The Kenya Revenue Authority (KRA) has hired a team of auctioneers to help it track properties of individuals and companies who have failed to pay the tax due.
The taxman told Parliament Monday that the property auctions will help clear mounting tax arrears — which stood at Sh192 billion in June 2017.
Cars, land, homes, office blocks and work place equipment will be on the KRA radar at a time when the taxman has stepped up the war against tax cheats.
“We have a team of auctioneers that will help us auction properties and recover any tax arrears that has not been paid,” Edward Mbugua, the KRA deputy commissioner for domestic taxes told the National Assembly’s Public Accounts Committee (PAC).
Individuals and companies targeted are those that have lost disputes against the KRA in court or at the tax tribunal.
The taxman has also set sights on prosecuting up to 600 tax cheats by June next year in an ambitious crackdown targeting to draw in Sh15 billion in revenue.
Some 50 police officers from the Directorate of Criminal Investigations (DCI) have been seconded to the KRA to up investigations into tax defaults.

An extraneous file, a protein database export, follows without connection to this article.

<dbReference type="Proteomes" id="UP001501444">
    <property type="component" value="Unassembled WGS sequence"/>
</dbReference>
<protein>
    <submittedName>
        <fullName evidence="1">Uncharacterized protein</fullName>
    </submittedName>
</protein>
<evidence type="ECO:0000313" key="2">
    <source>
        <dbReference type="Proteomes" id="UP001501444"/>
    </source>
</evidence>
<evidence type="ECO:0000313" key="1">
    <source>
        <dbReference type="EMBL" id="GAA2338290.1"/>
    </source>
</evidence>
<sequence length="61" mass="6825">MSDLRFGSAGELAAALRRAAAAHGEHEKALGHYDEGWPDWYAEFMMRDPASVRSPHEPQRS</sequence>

This will mark a shift from revenue recovery to prosecution, buoyed by intelligence gathering on tax cheats.
Revenue collections will be limited to plea-bargain — where an accused agrees to plead guilty in return for some concessions in courts.
"We have undertaken collection on distress, put caveats on debtors’ property on request by the commissioner domestic taxes and waivers of interest and penalties," Mr Mbugua said.
"KRA and National Treasury can also waive interest and penalties. There is also write-offs or abandonment of irrecoverable taxes due to various reasons."
Treasury PS Julius Muia told MPs that the uncollected taxes had increased from Sh98 billion in 2013/14 financial year to Sh192 billion in the 2016/17 financial year.
"The arrears have doubled and this is something that is worrying us. Part of the tax arrears automatically increases if not paid. The arrears attract a two per cent penalty every month that is not paid," Dr Muia told the committee.
Appearing before MPs to respond to audit queries, Dr Muia told PAC that the Treasury is in talks with the KRA to ensure that the arrears are collected.
Nearly half or Sh90 billion of the Sh192 billion tax are penalties and interest accumulated over the years. Out of the total tax arrears, Sh158 billion remains uncollected in pay-as-you-earn.
Mr Mbugua said Sh4 billion of the tax arrears date back to 1992 and prior years.
"Some of these tax arrears are more than 20 years old and continue accumulating interest. About Sh8.9 billion is locked up in courts, tax appeals tribunal and alternative dispute resolution mechanisms," Mr Mbugua said. "We propose to write off most of these debts.”